With Batman in Series 1 and (a) Superman in Series 2, Mattel needed a different "major" character to be the star of the line. What they got was Green Lantern.
While training in a flight simulator,
test pilot Hal "Highball" Jordan was suddenly transported to the crash site of an alien spacecraft. Recognizing Jordan as a man without fear, the injured alien passed to Jordan his green power ring and energy battery or "lantern" which charged the ring. Jordan has since used the ring's fantastic powers for good, distinguishing himself as one of the finest members of the elite intergalactic police force known as the Green Lantern Corps.
"Highball?" Really? That callsign apparently first appeared in Darwin Cooke's New Frontier, and has since been picked up by the real comics. But seriously, "Highball?" Callsigns are based on a pilot's last name or their personality, and what Hal Jordan gets is "Highball?" What is he, a 2:00 drunk? It's a lot more likely they would have called him "River." There had to be literally dozens of suitable names. We'll offer up some as we move through this review.
Hal "Bad Touch" Jordan proved his heroic worth by... being closer when Abin Sur called. Guy Gardner was just as worthy, but he was on the other side of the country at the time.
Hal being the "greatest" GL has about as much to do with his inherent moral character as Ripley becoming the galaxy's foremost expert on Aliens has to do with hers. Right place, right time, nothing more. Someone who wins the lottery isn't a financial genius, and a spectator who catches a foul ball isn't a star athelete. That's Hal Jordan.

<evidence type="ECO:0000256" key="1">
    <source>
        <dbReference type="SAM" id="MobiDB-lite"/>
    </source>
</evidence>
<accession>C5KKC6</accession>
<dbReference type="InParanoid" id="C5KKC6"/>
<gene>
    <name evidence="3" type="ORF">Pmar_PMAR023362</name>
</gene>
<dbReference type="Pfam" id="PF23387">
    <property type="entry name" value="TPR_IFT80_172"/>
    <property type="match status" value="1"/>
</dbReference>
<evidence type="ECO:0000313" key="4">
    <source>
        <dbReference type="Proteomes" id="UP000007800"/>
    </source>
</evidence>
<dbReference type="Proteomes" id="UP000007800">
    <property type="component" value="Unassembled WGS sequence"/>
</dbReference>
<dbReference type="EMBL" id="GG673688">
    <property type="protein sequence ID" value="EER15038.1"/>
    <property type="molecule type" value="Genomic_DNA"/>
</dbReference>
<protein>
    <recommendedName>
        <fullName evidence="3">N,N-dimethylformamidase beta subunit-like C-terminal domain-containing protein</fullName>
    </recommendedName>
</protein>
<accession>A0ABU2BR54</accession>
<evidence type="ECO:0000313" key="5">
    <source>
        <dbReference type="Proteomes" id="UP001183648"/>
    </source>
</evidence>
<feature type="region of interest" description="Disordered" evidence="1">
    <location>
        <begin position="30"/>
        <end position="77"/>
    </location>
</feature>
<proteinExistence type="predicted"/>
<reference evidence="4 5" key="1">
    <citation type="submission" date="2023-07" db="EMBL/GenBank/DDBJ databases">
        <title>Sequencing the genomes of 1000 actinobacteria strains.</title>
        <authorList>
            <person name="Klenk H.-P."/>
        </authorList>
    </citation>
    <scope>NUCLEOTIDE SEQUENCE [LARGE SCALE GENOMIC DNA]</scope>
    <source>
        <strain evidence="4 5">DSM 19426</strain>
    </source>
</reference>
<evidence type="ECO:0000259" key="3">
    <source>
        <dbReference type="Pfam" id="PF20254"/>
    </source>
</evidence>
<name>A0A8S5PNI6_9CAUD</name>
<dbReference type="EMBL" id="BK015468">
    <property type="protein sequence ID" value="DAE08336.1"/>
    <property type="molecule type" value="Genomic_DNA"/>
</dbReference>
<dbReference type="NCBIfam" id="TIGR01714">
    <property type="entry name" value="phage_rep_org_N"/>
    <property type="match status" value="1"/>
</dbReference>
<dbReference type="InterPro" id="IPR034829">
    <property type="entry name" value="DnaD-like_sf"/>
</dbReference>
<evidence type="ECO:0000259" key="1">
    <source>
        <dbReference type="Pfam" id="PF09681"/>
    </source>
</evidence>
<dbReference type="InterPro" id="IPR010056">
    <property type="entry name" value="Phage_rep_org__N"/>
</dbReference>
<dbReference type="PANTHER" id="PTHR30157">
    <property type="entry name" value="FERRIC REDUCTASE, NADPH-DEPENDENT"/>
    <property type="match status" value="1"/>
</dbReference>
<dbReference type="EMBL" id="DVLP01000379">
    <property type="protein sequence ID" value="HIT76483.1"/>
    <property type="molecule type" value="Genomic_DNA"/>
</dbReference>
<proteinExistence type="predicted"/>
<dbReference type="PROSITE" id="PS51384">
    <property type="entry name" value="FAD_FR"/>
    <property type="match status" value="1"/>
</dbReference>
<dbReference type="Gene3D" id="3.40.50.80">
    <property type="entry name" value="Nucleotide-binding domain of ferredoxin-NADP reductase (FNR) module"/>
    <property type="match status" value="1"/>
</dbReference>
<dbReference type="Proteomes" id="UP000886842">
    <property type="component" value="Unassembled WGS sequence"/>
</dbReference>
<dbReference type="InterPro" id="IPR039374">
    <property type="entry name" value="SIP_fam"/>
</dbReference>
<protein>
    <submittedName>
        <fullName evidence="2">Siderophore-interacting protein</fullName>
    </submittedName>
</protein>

Green Lantern uses the same body as Series 2's Black Manta, which isn't quite as bulky as the heavily-used Red Tornado from Series 1. Hal "I've Got Candy in My Van" Jordan is definitely shown as muscular in the comics, but not insanely pumped up, so this works. The shoulders seem a bit too wide, but that's a problem that exists for every figure using this particular mold, not something that only applies to Hal. He does, of course, have the obvious plug in his back where a cape (or other spinal accessory) would be glued if he used one.
The head is nice, really capturing the essence of Hal "Humbert Humbert" Jordan. He has a fairly square jaw - a... "lantern" jaw, if you will? He's got a slight frown, but chalk that up to determined concentration: maybe he's doing a particularly tough task, and it's taking all his willpower. He's wearing a domino mask, as usual, and his hair is coiffed in that particular "heroic" manner that he's worn for so many years, even while he was evil or dead.
GL's paint is mostly problem-free, but then again,
it's not like anyone is asking anything really special of it. Green body and boots, black limbs, white gloves, you're done. The edges are crisp, and the colors (mostly) match whether they're molded or painted, which is more than we can usually say for the DCU toys. On the downside, the edges of his mask are still pink, rather than green, and his chest symbol, which is tampographed on, is noticeably off-center and crooked. Plus, since every inch of this figure had to be approved by DC, and they're doggedly sticking with the stupid "Parallax made Hal Jordan's hair turn white" retcon, his temples are as brown as the rest of his 'do, which isn't so much a problem as a personal preference. In my own mind, Hal "Lolicon" Jordan's apartment is filled with issues of Barely Legal magazine and Just For Men hair coloring.